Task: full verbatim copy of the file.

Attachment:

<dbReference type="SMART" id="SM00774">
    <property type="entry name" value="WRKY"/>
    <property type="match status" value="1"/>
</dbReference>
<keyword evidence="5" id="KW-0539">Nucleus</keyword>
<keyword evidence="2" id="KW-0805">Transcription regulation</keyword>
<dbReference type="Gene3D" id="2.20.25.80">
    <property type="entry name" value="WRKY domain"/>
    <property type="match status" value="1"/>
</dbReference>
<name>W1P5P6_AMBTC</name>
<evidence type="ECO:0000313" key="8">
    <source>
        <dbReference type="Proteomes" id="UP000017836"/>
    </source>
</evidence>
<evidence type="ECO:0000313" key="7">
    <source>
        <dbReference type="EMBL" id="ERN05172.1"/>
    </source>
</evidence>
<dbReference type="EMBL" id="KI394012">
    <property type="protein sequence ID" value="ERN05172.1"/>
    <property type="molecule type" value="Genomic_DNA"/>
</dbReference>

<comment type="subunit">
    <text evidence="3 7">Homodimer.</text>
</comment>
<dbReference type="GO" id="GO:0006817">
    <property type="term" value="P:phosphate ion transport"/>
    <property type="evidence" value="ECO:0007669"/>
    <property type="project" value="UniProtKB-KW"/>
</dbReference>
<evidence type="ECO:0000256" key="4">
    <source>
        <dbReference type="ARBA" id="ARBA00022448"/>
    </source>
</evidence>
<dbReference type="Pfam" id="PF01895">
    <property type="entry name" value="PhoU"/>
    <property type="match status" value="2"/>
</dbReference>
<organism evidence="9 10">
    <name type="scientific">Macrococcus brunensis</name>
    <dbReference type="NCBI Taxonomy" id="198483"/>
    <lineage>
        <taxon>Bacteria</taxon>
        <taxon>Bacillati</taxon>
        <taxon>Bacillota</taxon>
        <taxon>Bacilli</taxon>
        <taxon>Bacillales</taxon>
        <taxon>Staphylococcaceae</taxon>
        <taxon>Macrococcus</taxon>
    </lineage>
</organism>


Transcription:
<dbReference type="SMART" id="SM00774">
    <property type="entry name" value="WRKY"/>
    <property type="match status" value="1"/>
</dbReference>
<keyword evidence="5" id="KW-0539">Nucleus</keyword>
<keyword evidence="2" id="KW-0805">Transcription regulation</keyword>
<dbReference type="Gene3D" id="2.20.25.80">
    <property type="entry name" value="WRKY domain"/>
    <property type="match status" value="1"/>
</dbReference>
<name>W1P5P6_AMBTC</name>
<evidence type="ECO:0000313" key="8">
    <source>
        <dbReference type="Proteomes" id="UP000017836"/>
    </source>
</evidence>
<evidence type="ECO:0000313" key="7">
    <source>
        <dbReference type="EMBL" id="ERN05172.1"/>
    </source>
</evidence>
<dbReference type="EMBL" id="KI394012">
    <property type="protein sequence ID" value="ERN05172.1"/>
    <property type="molecule type" value="Genomic_DNA"/>
</dbReference>

<comment type="subunit">
    <text evidence="3 7">Homodimer.</text>
</comment>
<dbReference type="GO" id="GO:0006817">
    <property type="term" value="P:phosphate ion transport"/>
    <property type="evidence" value="ECO:0007669"/>
    <property type="project" value="UniProtKB-KW"/>
</dbReference>
<evidence type="ECO:0000256" key="4">
    <source>
        <dbReference type="ARBA" id="ARBA00022448"/>
    </source>
</evidence>
<dbReference type="Pfam" id="PF01895">
    <property type="entry name" value="PhoU"/>
    <property type="match status" value="2"/>
</dbReference>
<organism evidence="9 10">
    <name type="scientific">Macrococcus brunensis</name>
    <dbReference type="NCBI Taxonomy" id="198483"/>
    <lineage>
        <taxon>Bacteria</taxon>
        <taxon>Bacillati</taxon>
        <taxon>Bacillota</taxon>
        <taxon>Bacilli</taxon>
        <taxon>Bacillales</taxon>
        <taxon>Staphylococcaceae</taxon>
        <taxon>Macrococcus</taxon>
    </lineage>
</organism>